THEATRE / Throwing a guilty party: Rhoda Koenig reviews Connecticut Yankee, revived at the Open Air Theatre, Regent's Park

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The Independent Culture
A positively Shavian exercise in role reversal, Richard Rodgers' and Lorenz Hart's joyous Connecticut Yankee (1927; revived, with six new songs, in 1943) has three brassy girls who make the first move, and the next one, and the one after that.

Martin, a naval officer having a jolly stag dinner, is interrupted by his fiancee, Fay, who turns the affair into her last night to whoop it up with the boys. The next uninvited guest is Alice, whose insistence that Martin really loves her leads the enraged Fay to brain her beloved with a bottle and send the Arthurian buff into a two-act dream, in which he is transported to Camelot. With 20th-century know-how, Martin becomes installed as Sir Boss, impressing the sex-mad queen Morgan Le Fay and running the kingdom on sound business lines. Though he pines for home, there are such compensations as Lady Alysande, or Sandy, and such distractions as Lady Evelyn, eager to carry the infuriatingly pure Sir Galahad off to a desert island ('Let the foolish people quarrel; / We'll forget them for the nonce. / If they think our love immoral, / Honi soit qui mal y pense').

By 1927, Rodgers had already reached the height of musical sophistication, both in his inventiveness within the song and his understanding of its importance to drama and character. In the first duet, 'My Heart Stood Still', the nearly static melody reflects Martin and Alice's seemingly hopeless situation, but the unpredictable, melting harmonic shifts tell us their feelings are too strong to be held back. Two songs from the 1943 revival show that his work was still on the same level. In 'You Always Love the Same Girl', King Arthur reassures Martin, who is feeling guilty about Alice, that he's not being unfaithful if he loves the same kind of girl again and again - that, no one can do otherwise. But, knowing what we do about our inability to resist repeating emotional patterns from childhood gives the lyrics an edge - one emphasised by a melody with an undercurrent of relentless threat.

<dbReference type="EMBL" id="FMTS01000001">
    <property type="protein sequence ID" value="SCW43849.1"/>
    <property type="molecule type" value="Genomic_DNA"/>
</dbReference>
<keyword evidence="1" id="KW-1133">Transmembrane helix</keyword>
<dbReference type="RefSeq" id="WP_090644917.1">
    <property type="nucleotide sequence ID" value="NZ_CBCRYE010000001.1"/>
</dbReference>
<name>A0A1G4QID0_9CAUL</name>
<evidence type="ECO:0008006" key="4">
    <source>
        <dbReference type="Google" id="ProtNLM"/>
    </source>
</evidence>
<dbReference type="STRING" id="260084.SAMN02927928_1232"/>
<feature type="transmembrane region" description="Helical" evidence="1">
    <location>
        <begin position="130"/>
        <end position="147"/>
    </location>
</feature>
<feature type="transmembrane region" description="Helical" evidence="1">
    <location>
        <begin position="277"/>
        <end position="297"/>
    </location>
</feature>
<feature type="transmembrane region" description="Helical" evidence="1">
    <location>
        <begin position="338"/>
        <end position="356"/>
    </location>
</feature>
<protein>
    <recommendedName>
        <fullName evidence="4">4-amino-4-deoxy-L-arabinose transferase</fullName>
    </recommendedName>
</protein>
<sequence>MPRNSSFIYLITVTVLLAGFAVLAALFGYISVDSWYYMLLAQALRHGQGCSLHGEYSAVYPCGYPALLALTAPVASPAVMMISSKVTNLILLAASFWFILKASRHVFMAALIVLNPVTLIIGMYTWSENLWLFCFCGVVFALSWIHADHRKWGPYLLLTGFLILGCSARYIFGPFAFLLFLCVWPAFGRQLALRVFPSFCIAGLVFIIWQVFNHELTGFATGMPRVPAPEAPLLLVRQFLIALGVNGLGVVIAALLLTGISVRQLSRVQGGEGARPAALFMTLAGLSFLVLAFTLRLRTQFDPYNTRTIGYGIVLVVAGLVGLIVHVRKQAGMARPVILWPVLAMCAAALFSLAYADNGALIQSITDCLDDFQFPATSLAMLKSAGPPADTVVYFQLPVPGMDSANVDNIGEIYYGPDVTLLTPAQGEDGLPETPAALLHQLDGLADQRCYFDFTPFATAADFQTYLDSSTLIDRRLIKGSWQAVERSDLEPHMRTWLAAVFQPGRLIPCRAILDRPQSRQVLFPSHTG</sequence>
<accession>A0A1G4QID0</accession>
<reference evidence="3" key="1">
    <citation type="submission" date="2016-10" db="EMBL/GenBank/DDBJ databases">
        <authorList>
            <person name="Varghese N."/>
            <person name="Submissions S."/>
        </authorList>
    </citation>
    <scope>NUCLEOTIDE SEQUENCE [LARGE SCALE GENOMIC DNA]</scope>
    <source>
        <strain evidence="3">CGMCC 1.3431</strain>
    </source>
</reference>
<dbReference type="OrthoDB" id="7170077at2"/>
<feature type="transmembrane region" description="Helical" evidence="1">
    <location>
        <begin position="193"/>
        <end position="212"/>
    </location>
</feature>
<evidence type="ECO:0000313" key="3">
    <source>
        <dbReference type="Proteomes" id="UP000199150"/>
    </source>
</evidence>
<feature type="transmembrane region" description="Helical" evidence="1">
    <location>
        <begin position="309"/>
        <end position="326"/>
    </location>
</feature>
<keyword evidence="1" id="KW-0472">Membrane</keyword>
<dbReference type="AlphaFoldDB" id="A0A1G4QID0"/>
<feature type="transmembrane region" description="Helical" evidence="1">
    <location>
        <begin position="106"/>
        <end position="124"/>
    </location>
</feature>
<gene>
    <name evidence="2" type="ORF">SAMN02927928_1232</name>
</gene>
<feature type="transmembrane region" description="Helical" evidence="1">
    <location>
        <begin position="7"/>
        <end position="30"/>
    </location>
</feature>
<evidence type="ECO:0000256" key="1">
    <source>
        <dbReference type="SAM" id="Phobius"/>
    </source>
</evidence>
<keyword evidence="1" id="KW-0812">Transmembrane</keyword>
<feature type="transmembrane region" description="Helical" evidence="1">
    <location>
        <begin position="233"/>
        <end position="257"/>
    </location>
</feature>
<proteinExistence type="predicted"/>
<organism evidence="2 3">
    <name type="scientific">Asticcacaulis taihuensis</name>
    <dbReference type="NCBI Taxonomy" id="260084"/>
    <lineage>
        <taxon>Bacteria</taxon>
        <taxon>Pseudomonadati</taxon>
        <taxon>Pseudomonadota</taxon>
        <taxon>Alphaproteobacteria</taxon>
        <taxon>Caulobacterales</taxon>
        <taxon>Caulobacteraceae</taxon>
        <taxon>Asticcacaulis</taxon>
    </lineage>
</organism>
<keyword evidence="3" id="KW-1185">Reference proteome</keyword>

'To Keep My Love Alive' has the form of a madrigal, but the prettiness of the tune mocks the catalogue of Morgan Le Fay's methods of disposing of unwanted husbands: 'Sir Philip played the harp; / I cussed the thing. / I crowned him with his harp / To bust the thing. / And now he plays where harps are just the thing.' (The orchestra rushes the tempo of this number a bit too much for the jokes.)

Though the first half of A Connecticut Yankee is practically unalloyed bliss, the second is lumbered with the heavy tread of anachronism ('Hiya, king] Slip me five]' etc), and the plot degenerates into nervous bustle. Director Ian Talbot could have given it a stronger emotional line: the beautiful 'Can't You Do a Friend a Favour?' is chopped to a pointless comic turn for the wicked queen and the ineffectual Merlin (Christopher Biggins). And is it not possible to provide choreography which is witty rather than simply good-humoured?

Anna Nicholas, as Morgan Le Fay, and Catherine Terry, as Evelyn, make wonderfully comic supporting hussies. The palm for the evening, though, the laurels, the roses, and the whole damn garden go to Janie Dee (Alice / Sandy), an actress whose adorable, quivering goofiness suggests an alliance between Walt Disney and Robert Crumb. Her singing voice is not only sweet but sincere, and she levitates into the hero's arms from a standing start as if she does it all the time. The male cast ranges from adequate to in-, with the exception of a charmingly dim Arthur Pendwagon from Basil Hoskins.

Booking: 071-486 2431.

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